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Category — CREW

International Red Panda Day: Zoos Make a Difference for Red Pandas

Guest blogger: Kristina Meek, Wild Encounters

Happy International Red Panda Day! It’s virtually impossible not to smile when you watch this fuzzy Asian mammal frolic. It’s no surprise that two years ago a video of our red pandas playing in the snow went viral and made international news.

Red panda (Photo: Mark Dumont)

Red panda (Photo: Mark Dumont)

Of course, there’s a lot more to red pandas than just being cute. Like so many animals, they face daunting, often human-made threats to their existence. Red pandas are classified as Vulnerable on the IUCN Red List of Threatened Species, which means they face a high risk of extinction in the wild.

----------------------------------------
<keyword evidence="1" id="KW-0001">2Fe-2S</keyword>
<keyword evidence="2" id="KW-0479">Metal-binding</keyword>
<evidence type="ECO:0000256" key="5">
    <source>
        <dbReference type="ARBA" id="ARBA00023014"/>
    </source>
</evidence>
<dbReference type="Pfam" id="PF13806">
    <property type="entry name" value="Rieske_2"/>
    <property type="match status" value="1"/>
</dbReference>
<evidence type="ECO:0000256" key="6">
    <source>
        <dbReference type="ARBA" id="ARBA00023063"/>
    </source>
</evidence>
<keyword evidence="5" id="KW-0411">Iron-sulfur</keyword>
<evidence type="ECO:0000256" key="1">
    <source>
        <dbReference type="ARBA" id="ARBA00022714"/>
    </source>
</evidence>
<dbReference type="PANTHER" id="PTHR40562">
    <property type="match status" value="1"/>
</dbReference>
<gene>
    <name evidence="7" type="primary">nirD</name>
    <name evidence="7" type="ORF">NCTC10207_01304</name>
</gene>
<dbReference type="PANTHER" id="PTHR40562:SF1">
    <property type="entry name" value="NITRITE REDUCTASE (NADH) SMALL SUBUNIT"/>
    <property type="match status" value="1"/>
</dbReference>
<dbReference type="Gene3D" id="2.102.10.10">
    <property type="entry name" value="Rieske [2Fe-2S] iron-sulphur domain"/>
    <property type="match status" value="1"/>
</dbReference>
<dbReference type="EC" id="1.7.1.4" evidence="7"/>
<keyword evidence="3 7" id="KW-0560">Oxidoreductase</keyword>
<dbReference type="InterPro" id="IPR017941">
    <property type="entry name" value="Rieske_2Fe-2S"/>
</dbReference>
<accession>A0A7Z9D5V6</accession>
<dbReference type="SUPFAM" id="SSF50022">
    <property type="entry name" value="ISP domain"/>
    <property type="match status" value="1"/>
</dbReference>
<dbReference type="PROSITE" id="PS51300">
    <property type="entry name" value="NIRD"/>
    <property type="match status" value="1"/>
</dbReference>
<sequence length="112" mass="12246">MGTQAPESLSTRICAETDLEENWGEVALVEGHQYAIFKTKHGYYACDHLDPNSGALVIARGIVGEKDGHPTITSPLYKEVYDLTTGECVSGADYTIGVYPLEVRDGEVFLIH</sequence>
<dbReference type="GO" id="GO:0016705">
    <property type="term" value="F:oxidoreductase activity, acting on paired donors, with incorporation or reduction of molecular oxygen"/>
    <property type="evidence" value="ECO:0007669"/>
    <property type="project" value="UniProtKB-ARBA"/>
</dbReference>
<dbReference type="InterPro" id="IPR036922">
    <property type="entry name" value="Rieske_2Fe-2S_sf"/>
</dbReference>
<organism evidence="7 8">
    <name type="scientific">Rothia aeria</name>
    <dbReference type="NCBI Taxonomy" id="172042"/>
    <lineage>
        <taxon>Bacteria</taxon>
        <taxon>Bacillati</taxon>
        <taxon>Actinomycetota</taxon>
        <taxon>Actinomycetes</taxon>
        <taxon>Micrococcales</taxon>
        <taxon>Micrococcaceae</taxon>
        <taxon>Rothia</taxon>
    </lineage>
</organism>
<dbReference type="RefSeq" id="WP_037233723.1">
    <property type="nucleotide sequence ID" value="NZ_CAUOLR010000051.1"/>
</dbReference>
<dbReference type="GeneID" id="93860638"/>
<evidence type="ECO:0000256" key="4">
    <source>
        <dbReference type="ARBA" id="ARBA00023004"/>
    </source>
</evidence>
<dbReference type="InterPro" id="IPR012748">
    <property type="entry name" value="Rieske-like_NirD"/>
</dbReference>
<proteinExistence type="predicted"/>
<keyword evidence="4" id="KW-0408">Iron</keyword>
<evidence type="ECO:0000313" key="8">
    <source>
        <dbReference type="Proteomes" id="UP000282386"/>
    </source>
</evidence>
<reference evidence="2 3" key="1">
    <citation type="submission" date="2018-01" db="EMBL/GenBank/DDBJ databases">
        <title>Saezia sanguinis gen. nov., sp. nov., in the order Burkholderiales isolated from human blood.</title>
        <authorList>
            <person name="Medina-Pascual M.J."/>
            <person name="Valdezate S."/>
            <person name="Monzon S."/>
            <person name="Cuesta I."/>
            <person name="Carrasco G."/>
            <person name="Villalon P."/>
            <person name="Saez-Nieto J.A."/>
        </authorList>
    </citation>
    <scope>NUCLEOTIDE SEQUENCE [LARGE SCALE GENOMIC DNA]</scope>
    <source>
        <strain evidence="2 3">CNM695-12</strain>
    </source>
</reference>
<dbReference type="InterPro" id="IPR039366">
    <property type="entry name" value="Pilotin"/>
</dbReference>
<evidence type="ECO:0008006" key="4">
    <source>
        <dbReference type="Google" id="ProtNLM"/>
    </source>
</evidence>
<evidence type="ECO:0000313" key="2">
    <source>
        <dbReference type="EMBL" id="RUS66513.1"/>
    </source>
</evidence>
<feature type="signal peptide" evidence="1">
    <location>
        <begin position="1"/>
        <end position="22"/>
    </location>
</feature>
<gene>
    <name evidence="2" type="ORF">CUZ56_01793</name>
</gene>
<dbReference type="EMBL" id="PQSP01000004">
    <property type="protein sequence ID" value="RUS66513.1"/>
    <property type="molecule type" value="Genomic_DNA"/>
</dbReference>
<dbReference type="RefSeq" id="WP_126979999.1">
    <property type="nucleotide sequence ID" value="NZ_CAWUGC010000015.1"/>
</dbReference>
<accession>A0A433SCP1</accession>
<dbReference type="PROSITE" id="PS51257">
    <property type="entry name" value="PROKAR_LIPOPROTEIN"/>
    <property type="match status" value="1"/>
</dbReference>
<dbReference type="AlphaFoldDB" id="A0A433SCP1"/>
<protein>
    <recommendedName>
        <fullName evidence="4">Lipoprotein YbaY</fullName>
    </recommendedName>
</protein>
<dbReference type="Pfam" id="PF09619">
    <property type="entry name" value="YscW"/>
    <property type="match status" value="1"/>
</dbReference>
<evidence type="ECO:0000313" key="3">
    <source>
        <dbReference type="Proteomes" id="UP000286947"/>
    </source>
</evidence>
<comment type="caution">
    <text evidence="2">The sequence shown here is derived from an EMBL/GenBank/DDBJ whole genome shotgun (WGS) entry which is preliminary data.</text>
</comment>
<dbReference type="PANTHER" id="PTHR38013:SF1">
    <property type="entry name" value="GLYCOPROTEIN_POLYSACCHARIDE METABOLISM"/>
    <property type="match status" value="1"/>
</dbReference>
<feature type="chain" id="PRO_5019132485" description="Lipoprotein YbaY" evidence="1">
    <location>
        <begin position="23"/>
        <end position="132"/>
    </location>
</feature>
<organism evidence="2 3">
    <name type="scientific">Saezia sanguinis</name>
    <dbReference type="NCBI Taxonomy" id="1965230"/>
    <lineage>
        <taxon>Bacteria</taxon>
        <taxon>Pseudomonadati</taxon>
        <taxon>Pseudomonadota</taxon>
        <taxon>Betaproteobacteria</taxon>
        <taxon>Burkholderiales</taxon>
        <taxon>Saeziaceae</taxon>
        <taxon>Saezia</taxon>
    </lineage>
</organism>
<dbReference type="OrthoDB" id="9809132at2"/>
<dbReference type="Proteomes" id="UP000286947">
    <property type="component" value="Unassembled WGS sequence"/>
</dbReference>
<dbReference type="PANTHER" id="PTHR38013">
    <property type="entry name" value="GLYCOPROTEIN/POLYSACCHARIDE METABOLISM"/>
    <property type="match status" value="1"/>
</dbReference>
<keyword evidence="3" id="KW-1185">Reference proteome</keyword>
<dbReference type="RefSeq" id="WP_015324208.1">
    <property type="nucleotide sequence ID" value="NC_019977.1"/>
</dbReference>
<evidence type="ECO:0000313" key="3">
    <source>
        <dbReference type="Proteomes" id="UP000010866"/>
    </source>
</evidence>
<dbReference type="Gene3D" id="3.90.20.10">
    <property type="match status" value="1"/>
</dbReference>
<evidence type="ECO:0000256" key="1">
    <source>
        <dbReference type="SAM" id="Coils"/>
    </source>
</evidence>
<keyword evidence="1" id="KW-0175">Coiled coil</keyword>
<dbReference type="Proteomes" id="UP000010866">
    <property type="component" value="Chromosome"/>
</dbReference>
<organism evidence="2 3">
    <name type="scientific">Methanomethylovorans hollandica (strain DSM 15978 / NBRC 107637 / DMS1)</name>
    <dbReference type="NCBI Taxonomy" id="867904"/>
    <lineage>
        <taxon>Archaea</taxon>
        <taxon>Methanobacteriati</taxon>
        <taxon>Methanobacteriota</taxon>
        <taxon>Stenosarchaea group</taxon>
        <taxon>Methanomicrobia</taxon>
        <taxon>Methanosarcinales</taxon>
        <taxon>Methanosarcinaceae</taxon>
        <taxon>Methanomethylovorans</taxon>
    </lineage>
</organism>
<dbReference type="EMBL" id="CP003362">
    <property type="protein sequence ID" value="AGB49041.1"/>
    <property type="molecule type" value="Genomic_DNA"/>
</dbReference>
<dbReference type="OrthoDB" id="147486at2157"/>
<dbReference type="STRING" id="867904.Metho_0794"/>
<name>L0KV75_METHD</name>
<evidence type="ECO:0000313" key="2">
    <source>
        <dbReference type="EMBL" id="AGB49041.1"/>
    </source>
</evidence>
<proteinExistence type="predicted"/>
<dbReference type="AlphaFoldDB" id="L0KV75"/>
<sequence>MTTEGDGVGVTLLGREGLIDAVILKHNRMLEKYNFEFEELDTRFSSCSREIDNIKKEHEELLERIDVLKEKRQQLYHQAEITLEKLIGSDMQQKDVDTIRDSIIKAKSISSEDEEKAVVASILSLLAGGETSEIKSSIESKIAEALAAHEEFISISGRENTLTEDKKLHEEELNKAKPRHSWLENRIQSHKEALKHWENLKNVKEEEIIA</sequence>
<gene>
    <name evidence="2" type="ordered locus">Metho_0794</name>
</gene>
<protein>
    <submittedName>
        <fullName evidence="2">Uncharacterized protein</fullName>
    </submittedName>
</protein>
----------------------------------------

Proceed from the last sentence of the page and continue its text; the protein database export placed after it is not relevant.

The Cincinnati Zoo & Botanical Garden is proud to help save red pandas through research and breeding as well as through support of Red Panda Network, the conservation organization behind International Red Panda Day.

“While Red Panda Network’s primary focus is on conservation efforts in native red panda habitat in Nepal, zoos in other parts of the world are some of our most important allies in the fight to save this wonderful animal. Deforestation and poaching now sadly mean that home is not safe for these animals, and keeping a population in a managed habitat monitored and protected by people has become necessary for some of them. These captive populations allow researchers and keepers to observe the animals’ behavior. The more we know about how these animals act, the better we can develop effective conservation strategies.” – Red Panda Network

Red panda (Photo: Mark Dumont)

Red panda (Photo: Mark Dumont)